Now, what exactly is marriage? It is quite clear that it is a form of legalisation of the inherent instinct of the bi-polar existence asserting itself and then a check upon any uncontrolled ravaging activity of the instinct. The point is that a person cannot live totally isolated from society since existence itself would be difficult without cooperation from others. Inasmuch as this instinct is present in every person and everyone would like to manifest it as much as possible, there would be difficulty in such a behaviour since everyone else also would like to do the same thing. This goes to say that the institution of marriage is a process of granting limited freedom to the operation of the instinct permitting it to operate within the circle of social norms, with due respect for the welfare of everyone equally.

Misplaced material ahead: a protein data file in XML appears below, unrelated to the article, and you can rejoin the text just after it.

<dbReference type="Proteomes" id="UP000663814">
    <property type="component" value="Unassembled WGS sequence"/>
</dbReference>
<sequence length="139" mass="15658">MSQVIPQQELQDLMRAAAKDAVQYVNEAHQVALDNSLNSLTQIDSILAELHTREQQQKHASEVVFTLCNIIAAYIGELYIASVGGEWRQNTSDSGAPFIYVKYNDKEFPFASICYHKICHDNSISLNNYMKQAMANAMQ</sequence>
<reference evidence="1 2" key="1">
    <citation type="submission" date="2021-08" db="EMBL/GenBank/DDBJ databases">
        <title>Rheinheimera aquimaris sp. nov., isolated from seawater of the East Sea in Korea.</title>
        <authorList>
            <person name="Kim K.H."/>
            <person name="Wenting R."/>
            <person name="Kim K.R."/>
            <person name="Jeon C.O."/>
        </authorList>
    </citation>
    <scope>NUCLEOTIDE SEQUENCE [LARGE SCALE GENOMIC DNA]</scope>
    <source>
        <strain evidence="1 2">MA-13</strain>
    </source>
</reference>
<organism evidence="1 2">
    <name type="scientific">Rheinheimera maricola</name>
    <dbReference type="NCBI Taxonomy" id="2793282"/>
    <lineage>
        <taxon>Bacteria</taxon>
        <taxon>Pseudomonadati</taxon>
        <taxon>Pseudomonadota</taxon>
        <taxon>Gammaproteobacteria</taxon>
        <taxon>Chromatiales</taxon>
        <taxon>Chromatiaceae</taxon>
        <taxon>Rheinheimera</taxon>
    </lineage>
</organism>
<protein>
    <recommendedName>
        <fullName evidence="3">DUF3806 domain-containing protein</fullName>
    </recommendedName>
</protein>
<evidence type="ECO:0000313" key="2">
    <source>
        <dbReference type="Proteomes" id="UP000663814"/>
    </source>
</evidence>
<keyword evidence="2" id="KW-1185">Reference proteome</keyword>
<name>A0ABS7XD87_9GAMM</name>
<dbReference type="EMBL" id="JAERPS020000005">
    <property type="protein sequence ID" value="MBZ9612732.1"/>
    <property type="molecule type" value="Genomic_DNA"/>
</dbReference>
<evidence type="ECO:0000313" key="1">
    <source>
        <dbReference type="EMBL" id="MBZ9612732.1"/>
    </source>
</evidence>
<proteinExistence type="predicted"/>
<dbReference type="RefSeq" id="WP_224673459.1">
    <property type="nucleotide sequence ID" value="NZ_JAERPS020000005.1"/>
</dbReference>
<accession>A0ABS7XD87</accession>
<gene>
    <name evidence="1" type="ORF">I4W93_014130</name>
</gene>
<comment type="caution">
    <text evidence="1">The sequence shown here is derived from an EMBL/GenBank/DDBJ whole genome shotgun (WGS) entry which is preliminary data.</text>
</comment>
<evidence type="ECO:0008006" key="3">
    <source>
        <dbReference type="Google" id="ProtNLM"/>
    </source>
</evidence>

However, with all this that has been said above, a question will arise as to why is there such an attraction between the male and the female. Philosophically, to answer this question in the light of what has been detailed above, the explanation would be the struggle of the two parts of the one whole to unite themselves into a single unit of existence. But as two things cannot become one, the sexual demand fails to fulfil its purpose ending in exasperation, disillusionment and a distrust in the meaning of life itself. The other aspect is the much neglected side of the phenomenon, namely, Nature's intention to multiply the species. Everyone knows the power of Nature and no one can resist it. The would-be entrant's push towards this world, which we call the coming of a child into existence, is the process of an integral impulse since the child is a whole being, as whole as either the father or the mother. The pressure of the would-be individual, being very strong, compels the male and the female to seek each other with great vehemence, to such an extent that the male and the female elements would even wish to die if this impulse is not going to be gratified, forgetting thereby that they are only serving the injunctions of Nature, though Nature has cleverly put them under an illusion that what they do is for their own personal benefit. Since everything is destroyed by Time, there is a fear that one's existence would be terminated one day, and to escape from the grief of this possibility, the biological impulse wishes to reproduce itself as a child, a son or a daughter, which become a replica of the parents, whom they hug as themselves, as if the child is inseparable from the parents. Considering the fact that no one can go against the injunctions of Nature, sexual life permitted by marriage should be regarded as reasonable and unavoidable, but considering the welfare of the individual himself or herself, it brings no such benefit, ending in depletion of energy, slowly tending towards old age and physical extinction. It looks that the whole drama of creation is a "hide and seek" affair of the truths of existence where everyone does something helplessly under the impression that it is done voluntarily for one's own assumed immortal satisfaction, while the fact is that the entire exercise is a hypnotised person's supposed voluntary enterprise, though commanded by the hypnotist's will.